You may also see pony walls as an aesthetic element, particularly flanking doorways between rooms. These ornate elements add some extra detail to your space, and can help create more of a dramatic reveal between rooms when used. 'However, if the function is purely aesthetic and dated it should be removed,' Marie advises. 

When can a pony wall prove useful?

There are still plenty of times a pony wall could prove useful to a design. Here are a handful of our favorite uses of half walls. 

1. For privacy in a bathroom

a pony wall as a bathroom enclosure

(Image credit: Julie Soefer. Design: Marie Flanigan)

One exception to the pony wall is if it creates a sense of privacy in a bathroom, suggests Marie. 'I’ve used it as the exterior of the shower surround and thought it created beautiful symmetry between the paneled bathroom walls and shower,' she tells us. 'Further, it added privacy to the shower stall, which can be important to homeowners. If you have a small bathroom and a water closet isn’t feasible, a pony wall helps to delineate the toilet from the vanity area, while providing privacy,' she adds. 

If that doesn't convince you, then maybe the benefits this choice can have for your budget might. 'When you incorporate a pony wall as your shower surround, it can be a cost-saving measure, as it decreases the amount of glass needed to close in the shower,' Marie explains.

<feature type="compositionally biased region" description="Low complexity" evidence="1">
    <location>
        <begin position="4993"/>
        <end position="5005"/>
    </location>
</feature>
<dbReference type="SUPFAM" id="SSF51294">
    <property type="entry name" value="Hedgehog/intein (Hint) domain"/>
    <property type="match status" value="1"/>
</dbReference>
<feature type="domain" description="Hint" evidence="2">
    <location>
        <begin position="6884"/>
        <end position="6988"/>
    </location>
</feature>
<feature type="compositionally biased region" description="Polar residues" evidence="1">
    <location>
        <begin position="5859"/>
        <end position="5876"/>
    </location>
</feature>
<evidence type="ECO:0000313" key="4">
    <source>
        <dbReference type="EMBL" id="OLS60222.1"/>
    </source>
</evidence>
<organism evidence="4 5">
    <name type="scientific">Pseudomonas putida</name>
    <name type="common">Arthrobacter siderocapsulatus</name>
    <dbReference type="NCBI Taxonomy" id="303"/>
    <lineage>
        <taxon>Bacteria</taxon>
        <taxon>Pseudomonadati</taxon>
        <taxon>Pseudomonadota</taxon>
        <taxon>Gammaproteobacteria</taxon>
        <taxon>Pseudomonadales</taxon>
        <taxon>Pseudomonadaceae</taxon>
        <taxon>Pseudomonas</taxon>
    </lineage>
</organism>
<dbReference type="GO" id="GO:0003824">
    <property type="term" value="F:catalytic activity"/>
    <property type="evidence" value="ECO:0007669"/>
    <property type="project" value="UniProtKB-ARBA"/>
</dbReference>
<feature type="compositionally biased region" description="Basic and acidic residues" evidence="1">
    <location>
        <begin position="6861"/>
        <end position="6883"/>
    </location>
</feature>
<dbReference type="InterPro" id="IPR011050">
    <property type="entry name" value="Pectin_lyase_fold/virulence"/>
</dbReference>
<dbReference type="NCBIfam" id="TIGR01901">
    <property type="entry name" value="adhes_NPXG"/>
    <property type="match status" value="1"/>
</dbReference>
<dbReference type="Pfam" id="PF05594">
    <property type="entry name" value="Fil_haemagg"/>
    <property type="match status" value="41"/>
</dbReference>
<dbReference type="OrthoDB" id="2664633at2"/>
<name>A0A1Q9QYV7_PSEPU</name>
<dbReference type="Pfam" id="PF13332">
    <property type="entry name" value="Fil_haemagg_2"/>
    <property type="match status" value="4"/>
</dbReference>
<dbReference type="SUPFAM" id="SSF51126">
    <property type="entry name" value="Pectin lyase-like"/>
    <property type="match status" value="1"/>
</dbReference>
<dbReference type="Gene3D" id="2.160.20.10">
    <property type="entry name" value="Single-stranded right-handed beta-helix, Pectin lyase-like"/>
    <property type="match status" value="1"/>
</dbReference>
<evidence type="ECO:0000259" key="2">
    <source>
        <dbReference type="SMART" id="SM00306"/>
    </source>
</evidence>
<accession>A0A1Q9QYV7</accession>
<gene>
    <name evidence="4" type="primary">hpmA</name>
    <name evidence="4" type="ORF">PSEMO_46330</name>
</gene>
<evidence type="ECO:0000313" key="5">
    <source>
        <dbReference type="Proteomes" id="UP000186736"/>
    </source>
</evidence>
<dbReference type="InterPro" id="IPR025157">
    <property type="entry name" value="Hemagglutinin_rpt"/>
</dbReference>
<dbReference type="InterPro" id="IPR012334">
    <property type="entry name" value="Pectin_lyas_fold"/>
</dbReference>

2. In a living room with no entryway

a living room with no entryway

(Image credit: R Brad Knipstein. Design: K Interiors)

As a room divider, a pony wall works best to replace what would have once been a full wall. In some cases, you may want to replace a wall with a pony wall to open up your space, but in some instances, a pony wall can be added to help add a divide where there isn't one, like in this living room with no entryway, designed by K Interiors. 'The pony wall was used in this entry to create separation between the living room and the entry, but to also allow for the feeling of an open floor plan,' Kristin explains. 

3. As a headboard 

a bedroom with a headboard dividing the room from the closet

(Image credit: Kendall McCaugherty. Design: Searl Lamaster Howe Architects)

If there's one way the pony wall has been embraced by a new generation of architects and designers, it's used as a headboard idea. It allows for a less traditional bedroom layout, where a bed can be 'floated' away from the walls, creating a path around the entire bed. 

It's something architecture studio Searl Lamaster Howe created in this bedroom design, to allow access to a bank of custom millwork that acts as the home's closet.  'The room wraps around the bed and its headboard which conceals additional storage,' explains architect Greg Howe. 

Hugh Metcalf
Editor of Livingetc.com

Hugh is the  Editor of Livingetc.com. From working on a number of home, design and property publications and websites, including Grand Designs, ICON and specialist kitchen and bathroom magazines, Hugh has developed a passion for modern architecture, impactful interiors and green homes. Whether moonlighting as an interior decorator for private clients or renovating the Victorian terrace in Essex where he lives (DIYing as much of the work as possible), you’ll find that Hugh has an overarching fondness for luxurious minimalism, abstract shapes and all things beige. He’s just finished a kitchen and garden renovation, and has eyes set on a bathroom makeover for 2024.